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This Week, I Have Another Italian Beauty For You. It’s…

The Lamborghini Miura 1966 -1973

The¬†Miura, produced by¬†Lamborghini, was the first road-going supercar with a mid-engine, 2-seat layout which later became the standard for high-performance sports cars and supercars. Upon its release it was the fastest production road car in the world with w 6.3 second 0-100 Km/h (62 MPH) and a top speed of 280 Km/h (174 MPH) and represented a seismic shift in the world of high-performance exotic cars.¬†Lamborghini’s¬†top three engineers, Gianpaolo Dallara, who also designed racing chassis for the early¬†Williams Formula One¬†cars and several¬†Indycars¬†as well as the chassis for the¬†BMW¬†M1, Paolo Stanzani and Bob Wallace worked at night to develop a road racer that could be driven on the street. They hoped to persuade company founder Ferrucio Lamborghini to produce the car. He finally saw the car as a valuable marketing tool if nothing else and green-lighted the project.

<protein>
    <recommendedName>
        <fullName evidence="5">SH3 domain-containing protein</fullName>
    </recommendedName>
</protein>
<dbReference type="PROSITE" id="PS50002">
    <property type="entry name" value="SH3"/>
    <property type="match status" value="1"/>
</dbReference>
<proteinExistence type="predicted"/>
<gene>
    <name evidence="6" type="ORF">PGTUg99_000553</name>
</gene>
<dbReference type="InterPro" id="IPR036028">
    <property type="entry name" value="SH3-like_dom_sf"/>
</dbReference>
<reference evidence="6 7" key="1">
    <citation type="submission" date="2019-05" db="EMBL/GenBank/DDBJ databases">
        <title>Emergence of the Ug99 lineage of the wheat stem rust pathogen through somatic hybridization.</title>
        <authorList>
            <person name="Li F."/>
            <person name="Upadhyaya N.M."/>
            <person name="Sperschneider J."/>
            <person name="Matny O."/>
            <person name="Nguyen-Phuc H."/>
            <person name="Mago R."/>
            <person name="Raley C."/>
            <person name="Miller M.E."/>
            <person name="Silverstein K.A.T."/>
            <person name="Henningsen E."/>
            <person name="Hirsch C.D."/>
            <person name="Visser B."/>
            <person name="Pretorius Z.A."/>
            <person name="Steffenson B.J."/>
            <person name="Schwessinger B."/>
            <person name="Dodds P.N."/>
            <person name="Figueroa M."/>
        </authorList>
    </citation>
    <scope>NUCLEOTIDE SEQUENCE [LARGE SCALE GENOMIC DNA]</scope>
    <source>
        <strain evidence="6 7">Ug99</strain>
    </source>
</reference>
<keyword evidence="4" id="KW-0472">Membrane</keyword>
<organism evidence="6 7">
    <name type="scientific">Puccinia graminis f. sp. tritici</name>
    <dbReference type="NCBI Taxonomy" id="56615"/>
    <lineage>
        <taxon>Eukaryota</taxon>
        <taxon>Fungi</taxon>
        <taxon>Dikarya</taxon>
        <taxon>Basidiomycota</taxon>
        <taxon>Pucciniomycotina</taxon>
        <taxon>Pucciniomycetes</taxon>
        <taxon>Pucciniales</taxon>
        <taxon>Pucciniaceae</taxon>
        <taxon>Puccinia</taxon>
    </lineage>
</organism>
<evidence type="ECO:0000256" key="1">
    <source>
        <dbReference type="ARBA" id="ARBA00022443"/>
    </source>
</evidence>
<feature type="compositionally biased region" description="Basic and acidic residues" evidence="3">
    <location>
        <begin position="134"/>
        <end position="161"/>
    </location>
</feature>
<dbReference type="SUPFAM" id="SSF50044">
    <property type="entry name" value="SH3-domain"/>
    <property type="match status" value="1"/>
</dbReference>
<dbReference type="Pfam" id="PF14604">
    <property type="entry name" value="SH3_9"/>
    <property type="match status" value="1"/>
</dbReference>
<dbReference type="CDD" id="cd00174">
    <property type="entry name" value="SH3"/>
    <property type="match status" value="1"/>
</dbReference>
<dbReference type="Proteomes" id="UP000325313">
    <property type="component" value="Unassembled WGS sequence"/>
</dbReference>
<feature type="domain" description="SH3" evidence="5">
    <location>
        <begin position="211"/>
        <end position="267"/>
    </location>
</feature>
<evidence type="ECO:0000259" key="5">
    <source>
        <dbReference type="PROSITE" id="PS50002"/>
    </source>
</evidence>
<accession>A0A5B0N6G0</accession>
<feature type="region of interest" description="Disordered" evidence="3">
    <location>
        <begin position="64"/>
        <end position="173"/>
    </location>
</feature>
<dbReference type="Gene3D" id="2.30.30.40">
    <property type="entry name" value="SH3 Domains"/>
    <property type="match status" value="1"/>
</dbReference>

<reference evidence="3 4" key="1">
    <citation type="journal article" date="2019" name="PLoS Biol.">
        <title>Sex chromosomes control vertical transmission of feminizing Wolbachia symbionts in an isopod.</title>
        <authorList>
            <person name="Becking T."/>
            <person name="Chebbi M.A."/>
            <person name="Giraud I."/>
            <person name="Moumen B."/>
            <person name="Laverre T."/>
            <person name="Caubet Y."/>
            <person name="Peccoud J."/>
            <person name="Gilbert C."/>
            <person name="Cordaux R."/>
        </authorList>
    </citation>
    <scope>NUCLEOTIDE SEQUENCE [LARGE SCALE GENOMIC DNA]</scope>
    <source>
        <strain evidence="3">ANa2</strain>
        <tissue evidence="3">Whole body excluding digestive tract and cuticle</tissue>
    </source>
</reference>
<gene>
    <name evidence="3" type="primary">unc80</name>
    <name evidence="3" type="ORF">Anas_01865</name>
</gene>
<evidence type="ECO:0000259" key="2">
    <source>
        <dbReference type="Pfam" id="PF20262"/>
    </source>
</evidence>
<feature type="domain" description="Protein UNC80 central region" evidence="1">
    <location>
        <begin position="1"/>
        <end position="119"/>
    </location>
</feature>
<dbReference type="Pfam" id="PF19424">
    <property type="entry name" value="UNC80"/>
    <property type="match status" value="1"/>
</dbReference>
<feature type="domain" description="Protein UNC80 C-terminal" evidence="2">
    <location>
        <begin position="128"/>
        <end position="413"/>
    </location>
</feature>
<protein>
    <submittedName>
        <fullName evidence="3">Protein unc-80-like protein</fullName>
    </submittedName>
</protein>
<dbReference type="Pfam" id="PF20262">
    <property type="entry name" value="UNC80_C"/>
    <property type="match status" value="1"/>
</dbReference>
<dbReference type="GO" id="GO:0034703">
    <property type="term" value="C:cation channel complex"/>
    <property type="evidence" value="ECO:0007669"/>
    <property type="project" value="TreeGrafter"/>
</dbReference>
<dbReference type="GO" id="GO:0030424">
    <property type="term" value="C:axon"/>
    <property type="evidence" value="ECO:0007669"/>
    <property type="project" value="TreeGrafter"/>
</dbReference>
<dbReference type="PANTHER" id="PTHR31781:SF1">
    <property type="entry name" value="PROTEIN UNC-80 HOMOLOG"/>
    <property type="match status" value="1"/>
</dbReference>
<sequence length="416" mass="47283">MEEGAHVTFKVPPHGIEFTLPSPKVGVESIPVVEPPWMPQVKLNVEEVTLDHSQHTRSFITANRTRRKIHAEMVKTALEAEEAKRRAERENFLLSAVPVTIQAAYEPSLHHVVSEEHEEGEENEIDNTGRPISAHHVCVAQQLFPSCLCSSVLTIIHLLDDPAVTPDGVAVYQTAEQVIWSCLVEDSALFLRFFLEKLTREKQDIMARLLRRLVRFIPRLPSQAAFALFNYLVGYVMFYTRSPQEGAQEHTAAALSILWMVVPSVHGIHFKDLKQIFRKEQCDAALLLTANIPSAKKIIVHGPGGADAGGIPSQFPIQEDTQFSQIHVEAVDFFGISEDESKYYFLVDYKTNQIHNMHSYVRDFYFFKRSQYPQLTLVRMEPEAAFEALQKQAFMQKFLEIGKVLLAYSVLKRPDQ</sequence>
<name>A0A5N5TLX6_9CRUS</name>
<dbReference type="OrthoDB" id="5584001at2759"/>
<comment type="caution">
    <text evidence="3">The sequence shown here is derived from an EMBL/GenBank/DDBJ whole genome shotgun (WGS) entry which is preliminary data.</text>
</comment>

P400 1966-1967